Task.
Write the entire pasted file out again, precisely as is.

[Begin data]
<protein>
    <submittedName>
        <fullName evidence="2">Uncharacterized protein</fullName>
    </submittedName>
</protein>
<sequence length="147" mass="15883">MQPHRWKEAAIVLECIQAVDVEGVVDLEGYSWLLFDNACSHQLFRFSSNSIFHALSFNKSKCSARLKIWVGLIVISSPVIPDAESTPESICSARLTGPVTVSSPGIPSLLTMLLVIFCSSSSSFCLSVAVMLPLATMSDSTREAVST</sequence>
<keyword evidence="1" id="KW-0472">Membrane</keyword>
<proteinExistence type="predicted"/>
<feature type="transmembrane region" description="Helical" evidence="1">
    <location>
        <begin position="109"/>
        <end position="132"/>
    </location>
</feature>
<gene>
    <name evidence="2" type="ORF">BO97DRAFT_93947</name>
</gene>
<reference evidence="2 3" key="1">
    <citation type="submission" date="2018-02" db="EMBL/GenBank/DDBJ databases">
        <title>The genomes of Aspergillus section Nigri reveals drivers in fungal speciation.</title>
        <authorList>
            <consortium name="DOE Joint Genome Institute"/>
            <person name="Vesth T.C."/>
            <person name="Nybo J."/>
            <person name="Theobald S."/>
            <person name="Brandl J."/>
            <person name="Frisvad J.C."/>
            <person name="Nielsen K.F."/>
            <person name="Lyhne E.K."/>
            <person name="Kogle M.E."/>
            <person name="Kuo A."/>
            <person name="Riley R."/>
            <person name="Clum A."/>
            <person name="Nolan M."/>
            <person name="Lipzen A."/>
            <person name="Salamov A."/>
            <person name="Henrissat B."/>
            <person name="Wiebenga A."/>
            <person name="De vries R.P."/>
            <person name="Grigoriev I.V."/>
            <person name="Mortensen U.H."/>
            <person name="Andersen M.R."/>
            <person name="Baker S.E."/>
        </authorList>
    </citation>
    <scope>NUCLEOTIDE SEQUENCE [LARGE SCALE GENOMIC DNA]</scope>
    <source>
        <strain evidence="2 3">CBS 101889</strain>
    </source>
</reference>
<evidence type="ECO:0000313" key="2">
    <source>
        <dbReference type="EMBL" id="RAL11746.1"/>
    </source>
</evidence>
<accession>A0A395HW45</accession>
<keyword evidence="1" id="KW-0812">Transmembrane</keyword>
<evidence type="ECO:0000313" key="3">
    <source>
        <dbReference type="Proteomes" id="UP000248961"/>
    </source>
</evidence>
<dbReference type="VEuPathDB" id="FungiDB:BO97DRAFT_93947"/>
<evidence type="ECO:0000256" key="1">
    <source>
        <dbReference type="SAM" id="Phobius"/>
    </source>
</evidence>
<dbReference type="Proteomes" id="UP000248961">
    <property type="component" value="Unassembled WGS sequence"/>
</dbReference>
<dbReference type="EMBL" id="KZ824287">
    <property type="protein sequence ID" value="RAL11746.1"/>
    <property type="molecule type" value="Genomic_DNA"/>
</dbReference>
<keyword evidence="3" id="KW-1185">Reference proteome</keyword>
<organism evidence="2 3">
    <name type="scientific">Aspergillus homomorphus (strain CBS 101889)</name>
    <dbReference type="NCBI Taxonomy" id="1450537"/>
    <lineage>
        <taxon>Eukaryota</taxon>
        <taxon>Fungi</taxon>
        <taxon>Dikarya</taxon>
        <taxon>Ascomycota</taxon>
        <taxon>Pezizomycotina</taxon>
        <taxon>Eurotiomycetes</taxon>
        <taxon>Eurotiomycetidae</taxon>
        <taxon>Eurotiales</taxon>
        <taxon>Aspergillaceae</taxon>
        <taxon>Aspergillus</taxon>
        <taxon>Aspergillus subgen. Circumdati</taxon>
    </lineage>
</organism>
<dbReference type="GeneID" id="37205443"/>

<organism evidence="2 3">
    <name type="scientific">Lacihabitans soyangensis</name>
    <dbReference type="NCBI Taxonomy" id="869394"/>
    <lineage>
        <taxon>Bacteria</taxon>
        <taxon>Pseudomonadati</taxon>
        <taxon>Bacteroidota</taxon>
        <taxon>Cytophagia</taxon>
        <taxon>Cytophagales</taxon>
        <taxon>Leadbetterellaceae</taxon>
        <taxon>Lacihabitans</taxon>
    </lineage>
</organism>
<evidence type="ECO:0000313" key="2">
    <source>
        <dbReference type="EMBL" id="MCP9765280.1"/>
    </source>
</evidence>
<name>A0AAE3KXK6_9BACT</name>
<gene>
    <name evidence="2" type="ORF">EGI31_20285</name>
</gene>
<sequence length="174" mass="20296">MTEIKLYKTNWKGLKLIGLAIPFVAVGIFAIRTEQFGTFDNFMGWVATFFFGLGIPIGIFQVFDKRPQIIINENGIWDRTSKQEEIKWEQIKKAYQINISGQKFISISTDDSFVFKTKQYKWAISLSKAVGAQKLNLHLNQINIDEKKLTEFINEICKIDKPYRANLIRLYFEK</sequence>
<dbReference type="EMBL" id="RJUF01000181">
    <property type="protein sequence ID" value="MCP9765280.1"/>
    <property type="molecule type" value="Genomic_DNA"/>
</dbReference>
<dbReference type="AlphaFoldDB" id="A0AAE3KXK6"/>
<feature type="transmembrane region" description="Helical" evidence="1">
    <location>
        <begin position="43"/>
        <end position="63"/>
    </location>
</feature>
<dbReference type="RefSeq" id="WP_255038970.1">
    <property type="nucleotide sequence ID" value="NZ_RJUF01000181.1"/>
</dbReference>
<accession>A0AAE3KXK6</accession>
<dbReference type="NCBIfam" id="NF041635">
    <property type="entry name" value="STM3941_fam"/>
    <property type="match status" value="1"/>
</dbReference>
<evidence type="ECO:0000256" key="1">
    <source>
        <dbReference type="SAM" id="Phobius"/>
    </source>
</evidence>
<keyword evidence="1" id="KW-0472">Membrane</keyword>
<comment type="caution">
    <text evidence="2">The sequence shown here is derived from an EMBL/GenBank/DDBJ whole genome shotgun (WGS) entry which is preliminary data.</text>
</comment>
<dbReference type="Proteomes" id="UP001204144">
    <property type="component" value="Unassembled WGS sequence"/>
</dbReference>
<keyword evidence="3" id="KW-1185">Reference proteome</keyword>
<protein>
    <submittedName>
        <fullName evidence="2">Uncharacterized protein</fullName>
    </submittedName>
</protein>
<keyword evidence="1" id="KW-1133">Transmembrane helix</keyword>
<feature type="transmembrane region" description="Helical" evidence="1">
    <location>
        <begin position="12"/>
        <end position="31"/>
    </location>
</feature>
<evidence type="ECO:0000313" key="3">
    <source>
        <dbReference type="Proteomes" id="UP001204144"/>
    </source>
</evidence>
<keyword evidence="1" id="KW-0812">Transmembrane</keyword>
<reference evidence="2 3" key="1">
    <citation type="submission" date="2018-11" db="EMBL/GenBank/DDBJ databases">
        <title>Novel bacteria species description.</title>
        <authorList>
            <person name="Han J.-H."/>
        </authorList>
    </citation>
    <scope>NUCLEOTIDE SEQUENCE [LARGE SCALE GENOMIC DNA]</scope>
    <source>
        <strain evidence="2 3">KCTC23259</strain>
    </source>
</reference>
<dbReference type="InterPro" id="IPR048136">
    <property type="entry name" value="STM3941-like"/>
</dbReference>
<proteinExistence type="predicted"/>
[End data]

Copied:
<protein>
    <submittedName>
        <fullName evidence="2">Uncharacterized protein</fullName>
    </submittedName>
</protein>
<sequence length="147" mass="15883">MQPHRWKEAAIVLECIQAVDVEGVVDLEGYSWLLFDNACSHQLFRFSSNSIFHALSFNKSKCSARLKIWVGLIVISSPVIPDAESTPESICSARLTGPVTVSSPGIPSLLTMLLVIFCSSSSSFCLSVAVMLPLATMSDSTREAVST</sequence>
<keyword evidence="1" id="KW-0472">Membrane</keyword>
<proteinExistence type="predicted"/>
<feature type="transmembrane region" description="Helical" evidence="1">
    <location>
        <begin position="109"/>
        <end position="132"/>
    </location>
</feature>
<gene>
    <name evidence="2" type="ORF">BO97DRAFT_93947</name>
</gene>
<reference evidence="2 3" key="1">
    <citation type="submission" date="2018-02" db="EMBL/GenBank/DDBJ databases">
        <title>The genomes of Aspergillus section Nigri reveals drivers in fungal speciation.</title>
        <authorList>
            <consortium name="DOE Joint Genome Institute"/>
            <person name="Vesth T.C."/>
            <person name="Nybo J."/>
            <person name="Theobald S."/>
            <person name="Brandl J."/>
            <person name="Frisvad J.C."/>
            <person name="Nielsen K.F."/>
            <person name="Lyhne E.K."/>
            <person name="Kogle M.E."/>
            <person name="Kuo A."/>
            <person name="Riley R."/>
            <person name="Clum A."/>
            <person name="Nolan M."/>
            <person name="Lipzen A."/>
            <person name="Salamov A."/>
            <person name="Henrissat B."/>
            <person name="Wiebenga A."/>
            <person name="De vries R.P."/>
            <person name="Grigoriev I.V."/>
            <person name="Mortensen U.H."/>
            <person name="Andersen M.R."/>
            <person name="Baker S.E."/>
        </authorList>
    </citation>
    <scope>NUCLEOTIDE SEQUENCE [LARGE SCALE GENOMIC DNA]</scope>
    <source>
        <strain evidence="2 3">CBS 101889</strain>
    </source>
</reference>
<evidence type="ECO:0000313" key="2">
    <source>
        <dbReference type="EMBL" id="RAL11746.1"/>
    </source>
</evidence>
<accession>A0A395HW45</accession>
<keyword evidence="1" id="KW-0812">Transmembrane</keyword>
<evidence type="ECO:0000313" key="3">
    <source>
        <dbReference type="Proteomes" id="UP000248961"/>
    </source>
</evidence>
<dbReference type="VEuPathDB" id="FungiDB:BO97DRAFT_93947"/>
<evidence type="ECO:0000256" key="1">
    <source>
        <dbReference type="SAM" id="Phobius"/>
    </source>
</evidence>
<dbReference type="Proteomes" id="UP000248961">
    <property type="component" value="Unassembled WGS sequence"/>
</dbReference>
<dbReference type="EMBL" id="KZ824287">
    <property type="protein sequence ID" value="RAL11746.1"/>
    <property type="molecule type" value="Genomic_DNA"/>
</dbReference>
<keyword evidence="3" id="KW-1185">Reference proteome</keyword>
<organism evidence="2 3">
    <name type="scientific">Aspergillus homomorphus (strain CBS 101889)</name>
    <dbReference type="NCBI Taxonomy" id="1450537"/>
    <lineage>
        <taxon>Eukaryota</taxon>
        <taxon>Fungi</taxon>
        <taxon>Dikarya</taxon>
        <taxon>Ascomycota</taxon>
        <taxon>Pezizomycotina</taxon>
        <taxon>Eurotiomycetes</taxon>
        <taxon>Eurotiomycetidae</taxon>
        <taxon>Eurotiales</taxon>
        <taxon>Aspergillaceae</taxon>
        <taxon>Aspergillus</taxon>
        <taxon>Aspergillus subgen. Circumdati</taxon>
    </lineage>
</organism>
<dbReference type="GeneID" id="37205443"/>

<organism evidence="2 3">
    <name type="scientific">Lacihabitans soyangensis</name>
    <dbReference type="NCBI Taxonomy" id="869394"/>
    <lineage>
        <taxon>Bacteria</taxon>
        <taxon>Pseudomonadati</taxon>
        <taxon>Bacteroidota</taxon>
        <taxon>Cytophagia</taxon>
        <taxon>Cytophagales</taxon>
        <taxon>Leadbetterellaceae</taxon>
        <taxon>Lacihabitans</taxon>
    </lineage>
</organism>
<evidence type="ECO:0000313" key="2">
    <source>
        <dbReference type="EMBL" id="MCP9765280.1"/>
    </source>
</evidence>
<name>A0AAE3KXK6_9BACT</name>
<gene>
    <name evidence="2" type="ORF">EGI31_20285</name>
</gene>
<sequence length="174" mass="20296">MTEIKLYKTNWKGLKLIGLAIPFVAVGIFAIRTEQFGTFDNFMGWVATFFFGLGIPIGIFQVFDKRPQIIINENGIWDRTSKQEEIKWEQIKKAYQINISGQKFISISTDDSFVFKTKQYKWAISLSKAVGAQKLNLHLNQINIDEKKLTEFINEICKIDKPYRANLIRLYFEK</sequence>
<dbReference type="EMBL" id="RJUF01000181">
    <property type="protein sequence ID" value="MCP9765280.1"/>
    <property type="molecule type" value="Genomic_DNA"/>
</dbReference>
<dbReference type="AlphaFoldDB" id="A0AAE3KXK6"/>
<feature type="transmembrane region" description="Helical" evidence="1">
    <location>
        <begin position="43"/>
        <end position="63"/>
    </location>
</feature>
<dbReference type="RefSeq" id="WP_255038970.1">
    <property type="nucleotide sequence ID" value="NZ_RJUF01000181.1"/>
</dbReference>
<accession>A0AAE3KXK6</accession>
<dbReference type="NCBIfam" id="NF041635">
    <property type="entry name" value="STM3941_fam"/>
    <property type="match status" value="1"/>
</dbReference>
<evidence type="ECO:0000256" key="1">
    <source>
        <dbReference type="SAM" id="Phobius"/>
    </source>
</evidence>
<keyword evidence="1" id="KW-0472">Membrane</keyword>
<comment type="caution">
    <text evidence="2">The sequence shown here is derived from an EMBL/GenBank/DDBJ whole genome shotgun (WGS) entry which is preliminary data.</text>
</comment>
<dbReference type="Proteomes" id="UP001204144">
    <property type="component" value="Unassembled WGS sequence"/>
</dbReference>
<keyword evidence="3" id="KW-1185">Reference proteome</keyword>
<protein>
    <submittedName>
        <fullName evidence="2">Uncharacterized protein</fullName>
    </submittedName>
</protein>
<keyword evidence="1" id="KW-1133">Transmembrane helix</keyword>
<feature type="transmembrane region" description="Helical" evidence="1">
    <location>
        <begin position="12"/>
        <end position="31"/>
    </location>
</feature>
<evidence type="ECO:0000313" key="3">
    <source>
        <dbReference type="Proteomes" id="UP001204144"/>
    </source>
</evidence>
<keyword evidence="1" id="KW-0812">Transmembrane</keyword>
<reference evidence="2 3" key="1">
    <citation type="submission" date="2018-11" db="EMBL/GenBank/DDBJ databases">
        <title>Novel bacteria species description.</title>
        <authorList>
            <person name="Han J.-H."/>
        </authorList>
    </citation>
    <scope>NUCLEOTIDE SEQUENCE [LARGE SCALE GENOMIC DNA]</scope>
    <source>
        <strain evidence="2 3">KCTC23259</strain>
    </source>
</reference>
<dbReference type="InterPro" id="IPR048136">
    <property type="entry name" value="STM3941-like"/>
</dbReference>
<proteinExistence type="predicted"/>